Recurrent thrombotic events can easily bring to mind “thrombophilia”; thus, hereditary thrombophilia screenings were performed due to the family history of DVT. As both the patient and his children displayed markedly decreased plasma protein S activity, a diagnosis of hereditary PSD was warranted. Besides PSD, the patient had other risk factors for thrombophilia, namely hyperhomocysteinemia and occult lung cancer that had possibly been in existence at the onset of stroke, despite the normal lung CT plain scan results at that time. These factors, alone or in combination, can result in a hypercoagulable state, which is a recognized etiology for both venous and arterial thrombosis. Furthermore, both hypertension and hypercholesteremia are independent risk factor for arterial thrombosis. Among them, hypertension is also the most common attributable risk factor for primary ICH.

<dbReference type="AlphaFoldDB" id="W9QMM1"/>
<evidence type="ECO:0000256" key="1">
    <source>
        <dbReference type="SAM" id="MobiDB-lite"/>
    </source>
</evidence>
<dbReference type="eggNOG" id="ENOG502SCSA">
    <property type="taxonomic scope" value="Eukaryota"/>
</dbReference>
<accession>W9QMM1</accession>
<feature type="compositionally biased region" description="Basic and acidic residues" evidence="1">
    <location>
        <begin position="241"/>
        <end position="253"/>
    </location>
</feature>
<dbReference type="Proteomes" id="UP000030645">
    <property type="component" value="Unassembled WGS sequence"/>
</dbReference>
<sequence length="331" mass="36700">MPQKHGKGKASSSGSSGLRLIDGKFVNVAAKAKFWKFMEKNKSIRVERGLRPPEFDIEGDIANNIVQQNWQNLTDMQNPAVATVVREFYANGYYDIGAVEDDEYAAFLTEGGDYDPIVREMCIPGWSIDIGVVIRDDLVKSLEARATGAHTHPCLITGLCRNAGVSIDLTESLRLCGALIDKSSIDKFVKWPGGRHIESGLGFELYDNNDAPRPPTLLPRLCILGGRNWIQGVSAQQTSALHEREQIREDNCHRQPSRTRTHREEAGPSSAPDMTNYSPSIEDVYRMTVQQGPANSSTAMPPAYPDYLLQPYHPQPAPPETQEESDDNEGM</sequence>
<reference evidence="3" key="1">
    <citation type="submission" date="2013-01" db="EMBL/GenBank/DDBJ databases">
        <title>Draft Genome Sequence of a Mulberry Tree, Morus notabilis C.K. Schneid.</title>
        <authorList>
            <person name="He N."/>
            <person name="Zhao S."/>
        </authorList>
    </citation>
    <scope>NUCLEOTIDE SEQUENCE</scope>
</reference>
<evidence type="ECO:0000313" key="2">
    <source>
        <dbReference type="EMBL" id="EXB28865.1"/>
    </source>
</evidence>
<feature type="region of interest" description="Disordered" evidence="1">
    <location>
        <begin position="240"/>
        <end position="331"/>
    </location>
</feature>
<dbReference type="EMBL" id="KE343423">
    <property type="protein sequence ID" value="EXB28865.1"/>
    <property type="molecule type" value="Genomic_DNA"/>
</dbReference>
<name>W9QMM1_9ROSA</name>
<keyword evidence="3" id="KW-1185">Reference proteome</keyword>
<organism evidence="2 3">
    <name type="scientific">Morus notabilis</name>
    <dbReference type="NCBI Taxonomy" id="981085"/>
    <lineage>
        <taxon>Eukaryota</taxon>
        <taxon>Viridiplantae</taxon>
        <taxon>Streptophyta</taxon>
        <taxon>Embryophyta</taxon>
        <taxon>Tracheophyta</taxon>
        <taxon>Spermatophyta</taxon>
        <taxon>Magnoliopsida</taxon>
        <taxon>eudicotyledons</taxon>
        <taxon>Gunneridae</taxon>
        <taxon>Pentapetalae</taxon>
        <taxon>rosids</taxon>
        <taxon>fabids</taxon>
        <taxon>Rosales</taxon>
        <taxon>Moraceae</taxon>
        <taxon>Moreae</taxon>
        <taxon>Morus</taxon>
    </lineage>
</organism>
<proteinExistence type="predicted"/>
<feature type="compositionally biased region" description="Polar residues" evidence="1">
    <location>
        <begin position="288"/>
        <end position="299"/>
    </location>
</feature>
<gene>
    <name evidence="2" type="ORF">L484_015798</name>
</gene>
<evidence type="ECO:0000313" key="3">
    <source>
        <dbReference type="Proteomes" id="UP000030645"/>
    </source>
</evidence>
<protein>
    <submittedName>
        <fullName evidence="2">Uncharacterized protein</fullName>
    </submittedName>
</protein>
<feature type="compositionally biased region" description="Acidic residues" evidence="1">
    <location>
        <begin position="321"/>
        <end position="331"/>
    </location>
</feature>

This patient had simultaneous multiple ICH (SMICH). SMICH is an infrequent form of ICH, occurring in less than 5.9% of all primary ICH cases [4,5,6]. As with solitary ICH, hypertension is still the most important etiological factor for SMICH [7]. A comprehensive review revealed that nearly all of the reported cases of primary SMICH were associated with hypertension [8]. Hypercholesterolemia, hyperhomocysteinemia, and systemic cancer have also been identified to be clinically associated with an increased risk of ICH [7, 9, 10]. Among them, hyperhomocysteinemia has been shown to be experimentally associated with endothelial link dysfunction in the autoregulation of cerebral blood flow [11]. Concerning the presence of Raynaud’s phenomenon in this case, it may be attributable to PSD due to the involvement of impaired fibrinolysis in the pathogenesis of Raynaud’s phenomenon, as it may predispose arteries to fibrin deposition and vascular obstruction [12].